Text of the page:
Patient will present as → a 6-year old female who is being seen for a routine well-child exam is noted to have multiple teardrop-shaped growths partially obstructing the nasal passages. The child has a history of chronic sinusitis and recurring ear infections. As an astute PA, you order a sweat chloride test.
Nasal polyps (NP) are noncancerous growths within the nose or sinuses that appear as pale, boggy masses on the nasal mucosa
- Symptoms include trouble breathing through the nose, loss of smell, decreased taste, postnasal drip, and a runny nose
- Allergic rhinitis, acute and chronic infections, and cystic fibrosis all predispose to the formation of nasal polyps
- Finding nasal polyposis in a child is a “red flag” condition and should make the clinician suspicious of possible cystic fibrosis
- Samter's Triad is a chronic condition defined by asthma, sinus inflammation with recurring nasal polyps, and aspirin sensitivity
- It's also called aspirin-exacerbated respiratory disease (AERD), or ASA triad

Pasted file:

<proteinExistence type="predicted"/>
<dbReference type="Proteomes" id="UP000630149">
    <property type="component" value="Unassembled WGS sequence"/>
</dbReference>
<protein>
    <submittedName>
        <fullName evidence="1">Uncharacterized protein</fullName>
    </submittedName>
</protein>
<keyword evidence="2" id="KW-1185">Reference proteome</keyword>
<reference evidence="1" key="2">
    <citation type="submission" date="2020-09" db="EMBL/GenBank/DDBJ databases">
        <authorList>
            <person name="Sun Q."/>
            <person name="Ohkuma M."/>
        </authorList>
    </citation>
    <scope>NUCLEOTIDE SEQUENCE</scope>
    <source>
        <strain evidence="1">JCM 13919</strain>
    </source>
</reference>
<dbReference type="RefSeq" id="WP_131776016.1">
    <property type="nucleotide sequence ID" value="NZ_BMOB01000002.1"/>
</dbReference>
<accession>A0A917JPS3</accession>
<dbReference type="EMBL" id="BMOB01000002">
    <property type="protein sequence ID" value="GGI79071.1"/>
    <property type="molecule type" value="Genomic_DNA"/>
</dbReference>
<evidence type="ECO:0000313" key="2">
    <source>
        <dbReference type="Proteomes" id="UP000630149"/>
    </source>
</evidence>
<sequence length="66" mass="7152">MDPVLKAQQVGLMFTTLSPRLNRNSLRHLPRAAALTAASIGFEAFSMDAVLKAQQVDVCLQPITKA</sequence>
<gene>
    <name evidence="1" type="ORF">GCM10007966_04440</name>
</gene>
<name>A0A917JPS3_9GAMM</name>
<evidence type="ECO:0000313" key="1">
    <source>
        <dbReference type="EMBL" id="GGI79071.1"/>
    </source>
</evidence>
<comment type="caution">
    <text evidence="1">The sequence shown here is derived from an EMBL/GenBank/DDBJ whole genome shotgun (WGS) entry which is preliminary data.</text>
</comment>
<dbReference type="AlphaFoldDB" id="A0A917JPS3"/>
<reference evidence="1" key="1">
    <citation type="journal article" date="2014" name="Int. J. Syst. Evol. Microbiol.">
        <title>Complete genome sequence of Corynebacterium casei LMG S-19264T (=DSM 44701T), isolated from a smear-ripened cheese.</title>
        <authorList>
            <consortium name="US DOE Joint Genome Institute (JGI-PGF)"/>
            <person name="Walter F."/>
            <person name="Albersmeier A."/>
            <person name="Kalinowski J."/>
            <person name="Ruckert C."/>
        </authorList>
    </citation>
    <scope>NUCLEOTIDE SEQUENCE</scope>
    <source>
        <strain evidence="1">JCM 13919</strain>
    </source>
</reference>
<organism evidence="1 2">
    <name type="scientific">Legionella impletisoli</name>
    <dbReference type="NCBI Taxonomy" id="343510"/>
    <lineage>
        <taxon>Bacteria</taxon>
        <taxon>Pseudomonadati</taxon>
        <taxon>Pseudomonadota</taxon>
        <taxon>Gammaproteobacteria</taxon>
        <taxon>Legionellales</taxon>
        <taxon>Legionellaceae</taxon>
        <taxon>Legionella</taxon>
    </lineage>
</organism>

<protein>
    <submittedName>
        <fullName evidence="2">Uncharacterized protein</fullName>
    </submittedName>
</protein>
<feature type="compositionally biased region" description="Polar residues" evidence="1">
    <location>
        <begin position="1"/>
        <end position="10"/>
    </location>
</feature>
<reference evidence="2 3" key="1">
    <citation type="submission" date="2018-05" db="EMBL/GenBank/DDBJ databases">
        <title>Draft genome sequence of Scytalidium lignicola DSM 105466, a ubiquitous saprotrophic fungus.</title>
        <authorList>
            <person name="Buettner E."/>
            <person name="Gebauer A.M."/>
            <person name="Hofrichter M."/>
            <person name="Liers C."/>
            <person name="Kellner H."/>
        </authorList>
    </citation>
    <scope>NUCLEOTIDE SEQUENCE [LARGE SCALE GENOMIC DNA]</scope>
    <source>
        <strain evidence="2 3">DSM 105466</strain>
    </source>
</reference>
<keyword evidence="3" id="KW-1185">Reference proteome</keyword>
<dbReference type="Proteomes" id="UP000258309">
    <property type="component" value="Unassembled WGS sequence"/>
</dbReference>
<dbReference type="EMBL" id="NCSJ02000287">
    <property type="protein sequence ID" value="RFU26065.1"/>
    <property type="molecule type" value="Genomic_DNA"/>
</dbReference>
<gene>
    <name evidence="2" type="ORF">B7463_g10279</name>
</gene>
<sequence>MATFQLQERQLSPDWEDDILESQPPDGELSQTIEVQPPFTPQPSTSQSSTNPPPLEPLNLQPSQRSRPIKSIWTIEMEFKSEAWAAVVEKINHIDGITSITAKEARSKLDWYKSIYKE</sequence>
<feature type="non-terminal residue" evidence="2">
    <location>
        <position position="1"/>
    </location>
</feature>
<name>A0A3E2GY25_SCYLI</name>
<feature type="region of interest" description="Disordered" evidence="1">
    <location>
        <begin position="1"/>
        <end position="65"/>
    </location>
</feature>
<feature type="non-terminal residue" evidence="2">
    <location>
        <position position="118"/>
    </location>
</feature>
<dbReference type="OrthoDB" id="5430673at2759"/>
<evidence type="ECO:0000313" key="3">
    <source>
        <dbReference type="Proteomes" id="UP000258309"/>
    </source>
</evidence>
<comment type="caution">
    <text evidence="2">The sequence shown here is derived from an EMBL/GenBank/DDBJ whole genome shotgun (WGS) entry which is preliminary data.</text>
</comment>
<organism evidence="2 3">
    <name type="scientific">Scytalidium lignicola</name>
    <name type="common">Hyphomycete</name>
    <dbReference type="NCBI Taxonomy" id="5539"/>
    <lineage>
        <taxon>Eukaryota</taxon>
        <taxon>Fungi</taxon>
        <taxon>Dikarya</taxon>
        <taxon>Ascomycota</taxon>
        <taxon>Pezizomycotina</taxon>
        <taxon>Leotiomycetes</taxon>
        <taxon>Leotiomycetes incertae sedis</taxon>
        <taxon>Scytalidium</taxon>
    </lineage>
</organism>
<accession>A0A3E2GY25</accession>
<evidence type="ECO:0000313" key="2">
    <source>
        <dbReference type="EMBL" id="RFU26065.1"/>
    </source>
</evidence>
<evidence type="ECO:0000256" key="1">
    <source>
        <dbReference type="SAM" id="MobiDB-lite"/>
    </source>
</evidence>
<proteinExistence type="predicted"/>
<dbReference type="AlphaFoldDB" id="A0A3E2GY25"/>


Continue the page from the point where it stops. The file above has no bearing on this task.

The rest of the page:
A 3-month course of topical nasal corticosteroid is the initial treatment choice. This is effective for small polyps and can reduce the need for surgical intervention
- Oral steroids (6-day taper) can also help reduce the size
- Surgical removal may be necessary if therapy is unsuccessful or if polyps are large
perennial allergic rhinitis
Meconium ileus, intestinal obstruction secondary to inspissated meconium, occurs in approximately 10% of newborns with cystic fibrosis.
Nasal infections may occur secondary to a furuncle (infected hair follicle) in the anterior nares or as a nasal septal abscess following spread of a furuncle. Common causes of nasal infections include picking at the nose and pulling out nose hair.
Nasal polyps are uncommon in children younger than age 10, and when they do occur it is usually in older children and adults with allergic rhinitis.